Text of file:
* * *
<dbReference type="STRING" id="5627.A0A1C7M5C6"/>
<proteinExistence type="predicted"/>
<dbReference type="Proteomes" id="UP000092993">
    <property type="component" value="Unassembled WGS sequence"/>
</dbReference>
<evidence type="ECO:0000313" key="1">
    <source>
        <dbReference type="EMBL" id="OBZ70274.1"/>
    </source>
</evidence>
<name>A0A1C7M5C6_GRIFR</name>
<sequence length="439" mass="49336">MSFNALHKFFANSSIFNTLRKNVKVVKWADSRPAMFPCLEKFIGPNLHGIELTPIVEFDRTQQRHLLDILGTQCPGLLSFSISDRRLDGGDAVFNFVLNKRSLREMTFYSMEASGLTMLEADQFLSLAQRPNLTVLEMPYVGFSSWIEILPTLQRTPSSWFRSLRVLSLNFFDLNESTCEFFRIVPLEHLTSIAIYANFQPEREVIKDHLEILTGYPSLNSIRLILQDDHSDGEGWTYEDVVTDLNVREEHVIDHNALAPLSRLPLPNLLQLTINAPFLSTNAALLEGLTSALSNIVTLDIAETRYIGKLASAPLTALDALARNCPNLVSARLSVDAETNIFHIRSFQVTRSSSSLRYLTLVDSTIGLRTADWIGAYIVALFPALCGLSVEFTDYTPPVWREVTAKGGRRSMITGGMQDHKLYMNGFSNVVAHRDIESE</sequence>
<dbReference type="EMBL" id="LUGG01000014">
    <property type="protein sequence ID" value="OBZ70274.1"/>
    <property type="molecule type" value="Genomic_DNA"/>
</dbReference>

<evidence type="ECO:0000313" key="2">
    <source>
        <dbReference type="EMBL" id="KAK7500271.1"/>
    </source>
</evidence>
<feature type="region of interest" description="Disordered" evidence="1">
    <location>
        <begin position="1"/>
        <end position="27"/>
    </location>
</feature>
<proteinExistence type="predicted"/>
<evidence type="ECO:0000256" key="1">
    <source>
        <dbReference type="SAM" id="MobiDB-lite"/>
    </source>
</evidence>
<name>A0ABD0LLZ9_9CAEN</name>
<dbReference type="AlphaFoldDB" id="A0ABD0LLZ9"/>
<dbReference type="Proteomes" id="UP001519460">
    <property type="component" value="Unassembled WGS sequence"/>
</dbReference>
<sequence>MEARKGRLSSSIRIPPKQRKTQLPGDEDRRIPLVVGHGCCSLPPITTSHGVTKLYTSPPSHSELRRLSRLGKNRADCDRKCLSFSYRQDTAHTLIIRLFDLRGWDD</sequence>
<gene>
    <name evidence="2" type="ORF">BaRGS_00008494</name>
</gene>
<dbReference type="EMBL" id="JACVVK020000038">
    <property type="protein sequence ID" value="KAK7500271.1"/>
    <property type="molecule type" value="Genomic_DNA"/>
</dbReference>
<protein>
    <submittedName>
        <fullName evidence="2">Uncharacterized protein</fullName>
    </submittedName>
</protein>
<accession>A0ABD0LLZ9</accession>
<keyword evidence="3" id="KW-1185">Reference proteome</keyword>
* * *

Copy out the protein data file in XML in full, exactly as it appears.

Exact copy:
<dbReference type="STRING" id="5627.A0A1C7M5C6"/>
<proteinExistence type="predicted"/>
<dbReference type="Proteomes" id="UP000092993">
    <property type="component" value="Unassembled WGS sequence"/>
</dbReference>
<evidence type="ECO:0000313" key="1">
    <source>
        <dbReference type="EMBL" id="OBZ70274.1"/>
    </source>
</evidence>
<name>A0A1C7M5C6_GRIFR</name>
<sequence length="439" mass="49336">MSFNALHKFFANSSIFNTLRKNVKVVKWADSRPAMFPCLEKFIGPNLHGIELTPIVEFDRTQQRHLLDILGTQCPGLLSFSISDRRLDGGDAVFNFVLNKRSLREMTFYSMEASGLTMLEADQFLSLAQRPNLTVLEMPYVGFSSWIEILPTLQRTPSSWFRSLRVLSLNFFDLNESTCEFFRIVPLEHLTSIAIYANFQPEREVIKDHLEILTGYPSLNSIRLILQDDHSDGEGWTYEDVVTDLNVREEHVIDHNALAPLSRLPLPNLLQLTINAPFLSTNAALLEGLTSALSNIVTLDIAETRYIGKLASAPLTALDALARNCPNLVSARLSVDAETNIFHIRSFQVTRSSSSLRYLTLVDSTIGLRTADWIGAYIVALFPALCGLSVEFTDYTPPVWREVTAKGGRRSMITGGMQDHKLYMNGFSNVVAHRDIESE</sequence>
<dbReference type="EMBL" id="LUGG01000014">
    <property type="protein sequence ID" value="OBZ70274.1"/>
    <property type="molecule type" value="Genomic_DNA"/>
</dbReference>

<evidence type="ECO:0000313" key="2">
    <source>
        <dbReference type="EMBL" id="KAK7500271.1"/>
    </source>
</evidence>
<feature type="region of interest" description="Disordered" evidence="1">
    <location>
        <begin position="1"/>
        <end position="27"/>
    </location>
</feature>
<proteinExistence type="predicted"/>
<evidence type="ECO:0000256" key="1">
    <source>
        <dbReference type="SAM" id="MobiDB-lite"/>
    </source>
</evidence>
<name>A0ABD0LLZ9_9CAEN</name>
<dbReference type="AlphaFoldDB" id="A0ABD0LLZ9"/>
<dbReference type="Proteomes" id="UP001519460">
    <property type="component" value="Unassembled WGS sequence"/>
</dbReference>
<sequence>MEARKGRLSSSIRIPPKQRKTQLPGDEDRRIPLVVGHGCCSLPPITTSHGVTKLYTSPPSHSELRRLSRLGKNRADCDRKCLSFSYRQDTAHTLIIRLFDLRGWDD</sequence>
<gene>
    <name evidence="2" type="ORF">BaRGS_00008494</name>
</gene>
<dbReference type="EMBL" id="JACVVK020000038">
    <property type="protein sequence ID" value="KAK7500271.1"/>
    <property type="molecule type" value="Genomic_DNA"/>
</dbReference>
<protein>
    <submittedName>
        <fullName evidence="2">Uncharacterized protein</fullName>
    </submittedName>
</protein>
<accession>A0ABD0LLZ9</accession>
<keyword evidence="3" id="KW-1185">Reference proteome</keyword>